• 8. Education and Workforce Development in the Early 21st Century Labor Market8Are Green Jobs and Training the Next Big Thing? Most “green jobs” are traditional jobs with a “green”component Competing and confusing credentials Amateur and experienced providers entering the training“Gold Rush” Huge disparity in training quality Online training is the new frontierSource: Jennifer Lenahan-Cleary, “Going Green: Ensuring Success for Green Job Training Programs and Participants,”presented at the U.S. Department of Employment and Training Administration Heartland Conference, April 7-9, 2010.
  • 9. Education and Workforce Development in the Early 21st Century Labor Market9The Green Job Education and Training Landscapeis Not UniqueGrowing interest from students and jobseekers and government funding havefostered…Trend #1: “Crowding at theBottom”Trend #1: “Crowding at theBottom”Trend #2: Weak Connectionsbetween Job Market & RelatedTrainingTrend #2: Weak Connectionsbetween Job Market & RelatedTrainingTrend #3: Lack of Career LadderTransparencyTrend #3: Lack of Career LadderTransparencyTrend #4: Aggressive Recruitingespecially for Online CoursesTrend #4: Aggressive Recruitingespecially for Online Courses
  • 10. Education and Workforce Development in the Early 21st Century Labor Market10What’s in Demand?Cross-Cutting Knowledge, Skills, and Abilities Critical Thinking and Problem Solving - making decisions, solvingproblems, and taking action Effective Communication - the ability to synthesize and transmityour ideas both in written and oral formats Collaboration and Team Building - the ability to work effectivelywith others, including those with diverse groups and with opposingpoints of view Creativity and Innovation - the ability to see what’s not there andmaking something happen Math/Science/Engineering/Technology SkillsSource: American Management Association and P21, “AMA 2010 Critical Skills Survey: Executive Summary,” April 2010.
  • 11. Education and Workforce Development in the Early 21st Century Labor Market11Paradigm Evolution in Educationand Workforce DevelopmentPrevailing Paradigms Access (1960s+) Quality/Competitiveness(1970s and 1980s+) Graduation/Attainment(1990s+) Learning, Alignment, LaborMarket Outcomes (2000+)Dominant Strategies Funding Formulas; FinancialAid; Institutional Growth Standards/Assessments K-12 Policy Development,Reporting Skills & Abilities, PerformanceAccountability
  • 12. Education and Workforce Development in the Early 21st Century Labor Market12Aligning Higher Education with Economic andLabor Market Goals Several states are developing comprehensive education strategiesthat redefine the role of education to include being accountablefor aligning with — and helping drive — economic prosperity aswell as economic opportunity. These states are…• Using labor market intelligence about employer needs,• Reforming curriculum to reflect the requirements of theglobal economy,• Measuring the success of education on students’employment outcomes and the ability of postsecondaryeducation to serve the region’s employers, and• Modifying funding formulas to incent or reward progresstoward strategic goals.Sources: National Governors Association (NGA) Center for Best Practices, “New Ground for State Economic Policy:Holding Higher Education Accountable for Meeting State Needs in a Knowledge-Based, Innovation Economy”(draft). Maria Heidkamp, “Initiative Strategies to Realign Postsecondary Education Outcomes with State EconomicDevelopment Goals,” presented at the NGA Center for Best Practices’ institute, Increasing PostsecondaryCredential Attainment by Adults, March 2010.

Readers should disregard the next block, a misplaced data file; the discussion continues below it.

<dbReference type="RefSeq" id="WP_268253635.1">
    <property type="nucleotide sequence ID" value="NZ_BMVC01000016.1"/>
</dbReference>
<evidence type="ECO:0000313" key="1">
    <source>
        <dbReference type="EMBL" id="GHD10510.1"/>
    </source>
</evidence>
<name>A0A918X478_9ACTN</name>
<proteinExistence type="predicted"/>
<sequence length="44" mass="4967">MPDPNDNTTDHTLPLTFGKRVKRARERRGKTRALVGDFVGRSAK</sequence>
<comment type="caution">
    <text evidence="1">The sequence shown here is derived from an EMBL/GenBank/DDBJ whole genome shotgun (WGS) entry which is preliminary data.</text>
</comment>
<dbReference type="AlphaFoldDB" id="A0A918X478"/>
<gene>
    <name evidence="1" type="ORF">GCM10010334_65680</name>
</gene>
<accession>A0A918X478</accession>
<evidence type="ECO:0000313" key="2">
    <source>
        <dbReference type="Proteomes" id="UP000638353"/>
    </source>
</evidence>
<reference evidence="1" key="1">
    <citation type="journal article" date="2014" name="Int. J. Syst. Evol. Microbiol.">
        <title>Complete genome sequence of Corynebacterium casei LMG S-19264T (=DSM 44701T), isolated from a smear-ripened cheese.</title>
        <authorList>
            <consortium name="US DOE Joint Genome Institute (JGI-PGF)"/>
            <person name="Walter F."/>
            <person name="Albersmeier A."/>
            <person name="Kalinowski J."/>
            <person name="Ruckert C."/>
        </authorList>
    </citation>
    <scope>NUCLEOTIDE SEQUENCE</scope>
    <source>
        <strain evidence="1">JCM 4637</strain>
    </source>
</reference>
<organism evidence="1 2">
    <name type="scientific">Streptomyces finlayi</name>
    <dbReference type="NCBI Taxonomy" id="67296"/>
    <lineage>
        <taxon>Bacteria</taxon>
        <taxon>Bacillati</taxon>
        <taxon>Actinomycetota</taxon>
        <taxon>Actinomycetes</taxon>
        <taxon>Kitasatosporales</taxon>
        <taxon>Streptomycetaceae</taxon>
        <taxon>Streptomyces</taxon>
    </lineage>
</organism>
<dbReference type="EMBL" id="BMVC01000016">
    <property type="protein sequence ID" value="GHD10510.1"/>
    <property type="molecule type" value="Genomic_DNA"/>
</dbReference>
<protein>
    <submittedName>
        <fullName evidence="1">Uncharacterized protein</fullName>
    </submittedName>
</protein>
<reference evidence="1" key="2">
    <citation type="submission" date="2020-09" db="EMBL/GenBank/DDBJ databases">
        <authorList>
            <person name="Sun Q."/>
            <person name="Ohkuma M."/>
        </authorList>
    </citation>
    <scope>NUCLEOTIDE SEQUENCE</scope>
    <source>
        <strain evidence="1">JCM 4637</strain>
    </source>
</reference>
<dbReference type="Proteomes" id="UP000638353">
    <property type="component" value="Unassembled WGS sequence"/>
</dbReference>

• 13. Education and Workforce Development in the Early 21st Century Labor Market13New Goals and Strategies for Educational Institutionsand Policymakers Link higher education and workforce development witheconomic development Bolster workforce preparation strategies — standards,curriculum reform, experiential learning Incent lifelong learning opportunities (Pell Grant, UI Reform)
  • 14. Education and Workforce Development in the Early 21st Century Labor Market14New Goals and Strategies for Educational Institutionsand Policymakers Develop better labor market intelligence (TalentNetworks/Sector Strategies) Create culture of accountability, informed choice, andconsumer protection — Consumer Report Card, VoluntaryFramework for Accountability Allocate resources based on performance
  • 15. Education and Workforce Development in the Early 21st Century Labor Market15Contact InformationDr. Carl Van Hornvanhorn@rci.rutgers.edu732.932.4100 x6305www.heldrich.rutgers.edu